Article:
2. Volentes igitur hoc pestiferum virus a Christi Ecclesia procul pellere, et ovium nobis commissarum saluti consulere, omnemque materiam scandali, ab ovili nostri Salvatoris arcere, de venerabilium Fratrum nostrorum Sanctae Romanae Ecclesiae Cardinalium, cunctorumque praelatorum, ac Divini humanique juris interpretum, curiam sequentium, consilio, et assensu, ac certa nostra scientia, hujusmodi provocationes damnamus, et tamquam erroneas ac detestabiles reprobamus, cassantes, et penitus annullantes, si quae hactenus taliter interpositae reperiantur, easque tamquam inanes, ac pestiferas, nullius momenti esse decernimus, et declaramus. Precipientes deinceps, ut nemo audeat quovis quaesito colore, ab ordinationibus, sententiis, sive mandatis quibuscumque nostris, ac successorum nostrorum, talem appellationem interponere, aut interpositae per alium adhaerere, seu eis quomodolibet uti.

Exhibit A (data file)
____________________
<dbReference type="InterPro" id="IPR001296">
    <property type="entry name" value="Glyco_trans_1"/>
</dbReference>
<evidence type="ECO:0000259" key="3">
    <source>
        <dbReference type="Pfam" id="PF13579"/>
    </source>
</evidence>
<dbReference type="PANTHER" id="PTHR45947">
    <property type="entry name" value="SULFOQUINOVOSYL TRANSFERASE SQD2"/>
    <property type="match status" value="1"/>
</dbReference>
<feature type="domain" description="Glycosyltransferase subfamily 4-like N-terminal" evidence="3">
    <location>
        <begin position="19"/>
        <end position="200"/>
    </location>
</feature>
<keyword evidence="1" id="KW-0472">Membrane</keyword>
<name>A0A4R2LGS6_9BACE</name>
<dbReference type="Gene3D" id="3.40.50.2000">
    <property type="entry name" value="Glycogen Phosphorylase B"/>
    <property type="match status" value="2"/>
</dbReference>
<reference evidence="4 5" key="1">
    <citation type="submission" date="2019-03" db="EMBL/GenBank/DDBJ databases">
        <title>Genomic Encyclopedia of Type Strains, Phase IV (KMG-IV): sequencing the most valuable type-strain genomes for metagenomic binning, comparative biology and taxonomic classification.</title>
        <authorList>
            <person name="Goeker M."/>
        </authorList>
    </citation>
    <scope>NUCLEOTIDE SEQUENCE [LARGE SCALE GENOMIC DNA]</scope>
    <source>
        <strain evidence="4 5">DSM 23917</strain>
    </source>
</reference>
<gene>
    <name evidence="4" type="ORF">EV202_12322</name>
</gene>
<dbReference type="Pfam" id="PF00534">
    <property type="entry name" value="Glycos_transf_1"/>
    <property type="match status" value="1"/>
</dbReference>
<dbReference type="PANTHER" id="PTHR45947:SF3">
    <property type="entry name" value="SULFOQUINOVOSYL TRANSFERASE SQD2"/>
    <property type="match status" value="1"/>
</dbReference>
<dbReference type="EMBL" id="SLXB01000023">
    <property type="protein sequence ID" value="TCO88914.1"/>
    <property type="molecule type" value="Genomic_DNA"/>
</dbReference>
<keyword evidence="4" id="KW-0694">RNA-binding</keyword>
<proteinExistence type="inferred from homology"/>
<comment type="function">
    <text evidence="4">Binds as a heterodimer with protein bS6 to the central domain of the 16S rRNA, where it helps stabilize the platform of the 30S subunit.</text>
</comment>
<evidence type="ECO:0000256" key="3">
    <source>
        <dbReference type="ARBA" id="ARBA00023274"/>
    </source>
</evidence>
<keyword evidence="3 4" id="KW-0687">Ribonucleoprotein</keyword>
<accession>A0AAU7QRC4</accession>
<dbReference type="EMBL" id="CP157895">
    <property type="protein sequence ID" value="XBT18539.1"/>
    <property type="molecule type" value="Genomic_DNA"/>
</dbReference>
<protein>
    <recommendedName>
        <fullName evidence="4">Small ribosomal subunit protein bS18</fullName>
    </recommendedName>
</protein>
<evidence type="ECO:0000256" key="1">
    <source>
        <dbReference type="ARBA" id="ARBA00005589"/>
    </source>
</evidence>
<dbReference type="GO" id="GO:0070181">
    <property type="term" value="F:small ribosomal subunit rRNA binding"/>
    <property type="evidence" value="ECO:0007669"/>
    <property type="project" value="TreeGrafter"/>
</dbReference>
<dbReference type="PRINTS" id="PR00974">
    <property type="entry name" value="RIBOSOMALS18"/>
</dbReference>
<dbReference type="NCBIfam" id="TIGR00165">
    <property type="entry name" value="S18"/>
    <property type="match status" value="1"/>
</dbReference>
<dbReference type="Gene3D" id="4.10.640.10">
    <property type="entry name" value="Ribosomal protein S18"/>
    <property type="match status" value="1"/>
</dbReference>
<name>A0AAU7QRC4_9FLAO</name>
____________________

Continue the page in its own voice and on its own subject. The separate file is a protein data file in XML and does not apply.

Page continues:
3. Si quis autem contrafecerit, a die publicationis praesentium, in Cancellaria Apostolica, post duos menses, cujuscumque status, gradus, ordinis, vel conditionis fuerit, etiam si Imperiali, Regali, vel Pontificali praefulgeat dignitate, ipso facto sententiam execrationis incurrat, a qua nisi per Romanum Pontificem, et in mortis articulo, absolvi non possit. Universitas vero sive Collegium, Ecclesiastico subjaceat interdicto, et nihilominus tam Collegia, et Universitates, quam praedictae, et aliae quaecumque personae, eas poenas ac censuras incurrant, quas rei Majestatis, et haereticae pravitatis fautores, incurrere dignoscuntur. Tabelliones insuper, ac testes, qui hujusmodi actibus interfuerint, et generaliter qui scienter consilium, auxilium dederint, vel favorem talibus appellantibus, pari poena plectantur.

Nulli ergo hominum liceat hanc paginam nostrorum voluntatis, damnationis, reprobationis, cassationis, annullationis, decreti, declarationis, et mandati infringere, vel ei ausu temerario contraire. Si quis autem hoc attentare praesumpserit, indignationem omnipotentis Dei, ac Beatorum Petri, et Pauli Apostolorum ejus, se noverit incursurum.